When mental illness affects your family

CNN/Stylemagazine.com Newswire | 8/14/2014, 6:07 p.m. | Updated on 8/14/2014, 6:07 p.m.
On any given day, according to studies, it is estimated that about 2% of elementary-school-age children and about 8% of ...
Kelly Wallace is CNN's digital correspondent and editor-at-large covering family, career and life. She is a mom of two. Read her other columns and follow her reports at CNN Parents and on Twitter (@kellywallacetv).

"Eventually things just spiraled downward in second grade where her light just went out," she said. "I was like her happy childhood had been swallowed up in a dark hole."

Her daughter was eventually diagnosed as suffering from general anxiety and has been seeing a "wonderful" therapist, Atkins Wardy said, for about a year.

When help is needed

Atkins Wardy knew something was wrong and eventually sought professional help, but often parents seek reassurance by telling themselves their child will grow out of the behavior or get better, said Dr. Robert Hendren, director of child and adolescent psychiatry at the University of California, San Francisco.

When the behavior is going on for weeks, it's really time to assess what's happening, Hendren said.

The first step in the case of tweens and teens is being direct and discussing the issue head on, asking them, for instance, how they are feeling and if anything happened to make them feel unusually sad, he said.

"Most adolescents will answer," said Hendren, who is also a past president of the American Academy of Child and Adolescent Psychiatry. "One of the things that we learn a lot as health care providers is the majority of the kids that we miss who have depression and who may go on and be at risk of suicide are kids who were just never asked."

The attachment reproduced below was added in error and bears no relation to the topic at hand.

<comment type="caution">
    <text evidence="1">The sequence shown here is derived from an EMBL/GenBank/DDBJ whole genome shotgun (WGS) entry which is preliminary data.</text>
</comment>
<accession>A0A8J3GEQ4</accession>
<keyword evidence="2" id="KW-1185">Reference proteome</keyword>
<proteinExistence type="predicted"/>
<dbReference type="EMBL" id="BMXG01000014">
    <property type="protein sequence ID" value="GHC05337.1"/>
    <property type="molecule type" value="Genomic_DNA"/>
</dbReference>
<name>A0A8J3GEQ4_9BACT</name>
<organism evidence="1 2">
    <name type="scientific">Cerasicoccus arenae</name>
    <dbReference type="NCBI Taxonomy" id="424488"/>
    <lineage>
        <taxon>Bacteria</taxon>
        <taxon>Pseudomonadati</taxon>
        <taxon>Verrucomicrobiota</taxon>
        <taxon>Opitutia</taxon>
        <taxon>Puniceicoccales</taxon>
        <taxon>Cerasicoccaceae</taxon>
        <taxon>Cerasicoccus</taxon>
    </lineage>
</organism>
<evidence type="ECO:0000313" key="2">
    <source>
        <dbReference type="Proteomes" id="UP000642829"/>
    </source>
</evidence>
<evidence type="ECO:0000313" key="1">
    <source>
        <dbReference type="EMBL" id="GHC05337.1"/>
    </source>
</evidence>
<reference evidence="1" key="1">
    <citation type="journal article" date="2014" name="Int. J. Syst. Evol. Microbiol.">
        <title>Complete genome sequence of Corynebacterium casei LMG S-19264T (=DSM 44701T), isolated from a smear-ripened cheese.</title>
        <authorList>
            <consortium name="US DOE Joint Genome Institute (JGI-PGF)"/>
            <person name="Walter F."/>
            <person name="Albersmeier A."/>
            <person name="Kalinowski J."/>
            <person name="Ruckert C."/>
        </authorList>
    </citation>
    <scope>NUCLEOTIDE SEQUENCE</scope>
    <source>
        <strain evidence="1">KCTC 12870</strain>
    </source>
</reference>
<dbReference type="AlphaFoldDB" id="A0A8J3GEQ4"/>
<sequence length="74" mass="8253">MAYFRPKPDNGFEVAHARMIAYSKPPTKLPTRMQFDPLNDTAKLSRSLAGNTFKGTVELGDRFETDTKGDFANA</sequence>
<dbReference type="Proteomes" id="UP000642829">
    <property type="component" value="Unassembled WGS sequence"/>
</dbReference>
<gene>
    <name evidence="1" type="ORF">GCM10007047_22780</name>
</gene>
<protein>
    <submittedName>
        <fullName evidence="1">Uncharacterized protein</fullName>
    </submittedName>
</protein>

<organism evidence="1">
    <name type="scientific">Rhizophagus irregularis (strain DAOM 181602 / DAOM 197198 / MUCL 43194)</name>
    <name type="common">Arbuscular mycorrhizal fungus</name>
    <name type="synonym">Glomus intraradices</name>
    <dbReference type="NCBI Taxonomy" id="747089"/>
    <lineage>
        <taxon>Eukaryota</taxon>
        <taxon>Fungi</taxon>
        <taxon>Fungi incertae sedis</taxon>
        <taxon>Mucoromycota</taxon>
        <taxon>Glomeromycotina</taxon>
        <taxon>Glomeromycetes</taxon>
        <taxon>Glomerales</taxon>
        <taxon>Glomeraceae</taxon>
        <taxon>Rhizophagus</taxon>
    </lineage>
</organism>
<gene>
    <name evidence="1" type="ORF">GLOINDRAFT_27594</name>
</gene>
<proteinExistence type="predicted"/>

Parents can also get more information by talking to the people around their child -- teachers, coaches, youth directors, even parents of friends.

"The parent is trying to gather data: 'Is my kid just acting unhappy, uncharacteristically unhappy like this at home, or is it being noticed elsewhere outside?' because ... if it's also outside, then we're talking about a larger issue," said psychologist Carl Pickhardt, author of the book "Surviving Your Child's Adolescence" and host of a weekly blog for Psychology Today.

Of course, not many children, if any, will be excited to run off to a therapist's office if their parents determine they need outside help.

Pickhardt says he deals with this all the time. He tells parents to tell their kids that they don't have to go and see anybody by themselves, but they do need to go see someone with their parent.

"You can choose to say something or not, but at least you can be here to hear what my concerns are and hear what the other person has to say," said Pickhardt, relaying the script he gives parents to use with their children.

"I've never had a kid not participate," he added.

Signs of suicide risk

Another huge challenge for parents is trying to determine when their child is at risk of suicide.

Hendren, who is also a professor of psychiatry at the University of California, San Francisco, recommends parents ask their children who appear depressed if they ever feel like their life is not worth living, or if they have ever thought about taking their own life.

Raising the issue does not give children the idea of suicide, said Hendren, putting to rest concerns that many parents might have.